Aug 5, 2013
Masao Yoshida, the former head of the Fukushima Daiichi nuclear power plant in Japan, died on July 9.
In March 2011, three reactors at Fukushima suffered meltdowns after a massive earthquake and tsunami. Yoshida led the initial effort to cool down the reactors. The workers who stayed in the plant in those days were exposed to high levels of radiation. In December 2011, nine months after the disaster, Yoshida quit because of illness – cancer of the esophagus in the throat, which eventually killed him.
Officials of Tokyo Electric Power Company (TEPCO), the plant’s operator, denied that Yoshida’s illness was caused by radiation. They dared to say that he may have gotten the cancer from smoking!
But who can believe a word of these TEPCO executives anyway? To this day, they have not admitted their own responsibility in the disaster. They still try to hide the true extent of the radioactivity leaking from the plant.
It was these same TEPCO bosses who ordered Yoshida not to use sea water to cool down the overheating reactors, because they said it would make the reactors unusable. Yoshida disobeyed – which experts believe prevented more explosions, and an even bigger radioactive disaster.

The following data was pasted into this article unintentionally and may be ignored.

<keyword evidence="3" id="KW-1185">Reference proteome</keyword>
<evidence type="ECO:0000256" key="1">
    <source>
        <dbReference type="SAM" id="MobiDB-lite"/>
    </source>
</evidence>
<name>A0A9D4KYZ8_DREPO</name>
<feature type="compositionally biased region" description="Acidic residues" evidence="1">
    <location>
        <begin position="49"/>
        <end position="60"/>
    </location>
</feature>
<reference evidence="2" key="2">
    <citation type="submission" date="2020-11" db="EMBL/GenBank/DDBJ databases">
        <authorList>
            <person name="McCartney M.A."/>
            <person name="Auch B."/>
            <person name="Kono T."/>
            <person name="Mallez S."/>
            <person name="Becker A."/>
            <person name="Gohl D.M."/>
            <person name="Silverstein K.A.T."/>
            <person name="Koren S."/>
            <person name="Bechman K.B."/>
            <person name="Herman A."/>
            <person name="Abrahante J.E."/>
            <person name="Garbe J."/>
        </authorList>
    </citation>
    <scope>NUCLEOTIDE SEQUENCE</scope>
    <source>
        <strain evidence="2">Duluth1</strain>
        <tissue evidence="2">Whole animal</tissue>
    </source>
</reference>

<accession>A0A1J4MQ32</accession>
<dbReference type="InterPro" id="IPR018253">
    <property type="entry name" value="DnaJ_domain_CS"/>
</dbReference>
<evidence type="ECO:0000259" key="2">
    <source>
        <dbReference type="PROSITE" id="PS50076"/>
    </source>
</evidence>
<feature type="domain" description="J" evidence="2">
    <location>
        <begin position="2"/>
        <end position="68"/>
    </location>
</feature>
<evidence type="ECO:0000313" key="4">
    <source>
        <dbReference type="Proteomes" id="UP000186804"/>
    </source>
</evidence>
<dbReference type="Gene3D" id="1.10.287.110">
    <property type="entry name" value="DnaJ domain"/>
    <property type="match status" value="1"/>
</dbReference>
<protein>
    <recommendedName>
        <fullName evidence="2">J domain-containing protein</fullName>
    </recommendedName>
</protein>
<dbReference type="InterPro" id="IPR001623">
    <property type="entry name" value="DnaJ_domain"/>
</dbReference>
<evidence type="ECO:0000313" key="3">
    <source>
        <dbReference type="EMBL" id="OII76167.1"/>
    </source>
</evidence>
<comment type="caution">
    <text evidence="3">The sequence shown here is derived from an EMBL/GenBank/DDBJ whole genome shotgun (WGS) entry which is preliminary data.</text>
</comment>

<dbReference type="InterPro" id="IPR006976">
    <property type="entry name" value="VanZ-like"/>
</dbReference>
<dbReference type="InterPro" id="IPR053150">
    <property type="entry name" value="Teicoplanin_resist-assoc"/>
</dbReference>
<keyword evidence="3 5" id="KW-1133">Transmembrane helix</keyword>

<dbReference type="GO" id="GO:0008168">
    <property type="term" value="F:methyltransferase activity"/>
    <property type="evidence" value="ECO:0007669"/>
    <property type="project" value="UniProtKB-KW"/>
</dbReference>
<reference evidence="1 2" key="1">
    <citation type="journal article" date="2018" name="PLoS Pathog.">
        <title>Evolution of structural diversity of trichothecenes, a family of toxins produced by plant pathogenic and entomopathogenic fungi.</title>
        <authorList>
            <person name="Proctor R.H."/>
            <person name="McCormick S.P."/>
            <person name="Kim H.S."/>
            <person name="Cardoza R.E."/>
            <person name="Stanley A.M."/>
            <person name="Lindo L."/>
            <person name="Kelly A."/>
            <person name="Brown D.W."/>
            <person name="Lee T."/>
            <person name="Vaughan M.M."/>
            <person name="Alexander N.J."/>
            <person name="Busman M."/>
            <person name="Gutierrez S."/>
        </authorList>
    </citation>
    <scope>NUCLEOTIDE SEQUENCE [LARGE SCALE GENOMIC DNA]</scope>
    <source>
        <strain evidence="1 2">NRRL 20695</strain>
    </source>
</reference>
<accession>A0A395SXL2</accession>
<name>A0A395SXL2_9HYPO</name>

Unlike his bosses, Yoshida took some responsibility for the disaster. For example, he apologized for not raising the plant’s tsunami walls when he was the head of the plant (for less than a year in the plant’s 40-year history, by the way). Yoshida also risked his own life to help limit the effects of the disaster. So did hundreds of workers, who stayed at the plant to cool it down and clean it up. How many of them have gotten ill, and perhaps died? And how many thousands, perhaps millions, of people in Japan are suffering the effects of severe radiation?
We don’t know, because those who would have this kind of information, TEPCO executives and government officials who protect them, continue to hide it. They continue to put TEPCO’s interests above the interests of the population – endangering the health, and lives, of millions of people.